Artwork by Naeva Okasian
Oxford University Press [OUP], publisher of arguably the most influential and accepted record of the English language, the Oxford Dictionary, has named their 2023 Word of the Year. This year’s chosen word, rizz, rose to popularity earlier this year after a BuzzFeed interview with Tom Holland went viral on social media. Perhaps trying their hand at having their own rizz and appealing to the Gen Z audience, the Oxford University Press isn’t the only one integrating this word into everyday use.
If you aren’t an active member on social media platforms such as TikTok, Instagram, or YouTube, you likely have no idea what I’m talking about or what this transcendental word rizz even means. Luckily for you, that’s exactly what I’m here for! Thought to have been shortened from the word ‘charisma,’ rizz is defined by the OUP as “style, charm, or attractiveness, and the ability to attract a romantic or sexual partner.” Widely used across TikTok and other social media platforms, rizz has suddenly become a commonly used noun and interestingly enough, a verb, for many.
My roommate and I often joke about how much rizz someone has based on certain attributes and qualities that person possesses. Take Aiden Kroll, a guitarist on TikTok, whose posts have gone viral for his exceptional electric guitar skills and, dare I say, rizz. My roommate and I often watch his videos and find ourselves saying some version of “he is so rizzful.” Discussing the rizz that Aiden has gives him popularity, yes, but more importantly, it gives him the ability to continue sharing his passion with others, to inspire people through his music and confidence, and to be unapologetically himself.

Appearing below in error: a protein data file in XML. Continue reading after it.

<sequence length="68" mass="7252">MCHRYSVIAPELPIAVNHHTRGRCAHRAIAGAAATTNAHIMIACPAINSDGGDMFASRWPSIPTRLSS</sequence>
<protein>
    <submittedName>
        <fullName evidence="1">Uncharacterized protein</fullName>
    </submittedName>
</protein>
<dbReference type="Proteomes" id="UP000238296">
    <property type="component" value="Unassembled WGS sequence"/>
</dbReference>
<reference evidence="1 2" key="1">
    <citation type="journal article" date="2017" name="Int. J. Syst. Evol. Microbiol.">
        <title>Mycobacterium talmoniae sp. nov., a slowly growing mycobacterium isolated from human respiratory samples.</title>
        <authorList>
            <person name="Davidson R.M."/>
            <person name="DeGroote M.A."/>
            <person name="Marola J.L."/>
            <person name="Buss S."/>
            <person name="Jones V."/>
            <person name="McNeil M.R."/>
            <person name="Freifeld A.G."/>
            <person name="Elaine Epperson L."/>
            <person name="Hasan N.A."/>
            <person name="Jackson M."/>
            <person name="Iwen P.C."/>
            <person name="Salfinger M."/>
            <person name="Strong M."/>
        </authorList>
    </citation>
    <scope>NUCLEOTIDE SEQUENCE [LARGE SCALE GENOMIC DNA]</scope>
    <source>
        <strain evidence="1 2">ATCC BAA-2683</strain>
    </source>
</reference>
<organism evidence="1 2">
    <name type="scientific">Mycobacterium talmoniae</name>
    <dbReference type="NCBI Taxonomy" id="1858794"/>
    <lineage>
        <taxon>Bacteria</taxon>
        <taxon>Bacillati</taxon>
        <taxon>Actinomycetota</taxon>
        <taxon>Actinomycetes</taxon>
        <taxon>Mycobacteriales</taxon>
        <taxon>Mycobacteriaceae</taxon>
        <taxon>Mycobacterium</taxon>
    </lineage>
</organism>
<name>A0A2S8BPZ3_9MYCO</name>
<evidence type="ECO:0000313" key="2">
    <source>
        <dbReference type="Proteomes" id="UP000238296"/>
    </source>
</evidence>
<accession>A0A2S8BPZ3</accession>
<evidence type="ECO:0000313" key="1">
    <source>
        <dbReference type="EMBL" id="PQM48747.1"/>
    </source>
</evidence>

That is the power of language. To connect people, ideas, and cultures in a way that otherwise isn’t possible. My roommate wouldn’t have found Aiden on TikTok if I didn’t show her 20 of his videos and talk her ear off about his immense amount of rizz. I wouldn’t have connected with people on social media about similar books we love or upcoming book events to attend if it weren’t for these niche words like rizz.
While Tom Holland claims to have no rizz (which for the record, is absolutely not true), his use of the word and its subsequent rise in popularity serves as a great example of not only the power and sway celebrities carry in the spotlight but also the ease in which these pop culture moments assimilate into our everyday lives and the opportunities they provide for us to connect. It’s like a real-life example of “fetch,” only instead of Gretchen Wieners using that word in hopes that everyone catches on, social media ran toward rizz and never looked back.
If a word that was virtually unheard of a year ago can now become the Oxford Dictionary’s 2023 Word of the Year, maybe we too can learn from this and reflect on our integration of others’ ideas and beliefs to foster a more accepting, connective, and creative world. If my papa, who is the stereotype for an 83-year-old with no understanding of social media, can easily use rizz in a sentence, it seems that we all might have something to learn from one another after all. Rizz is a testament to the beautiful evolution of language, not just in its derivation from the word charisma, but in its ability to connect people and integrate the ideas of one generation into the common practices of others.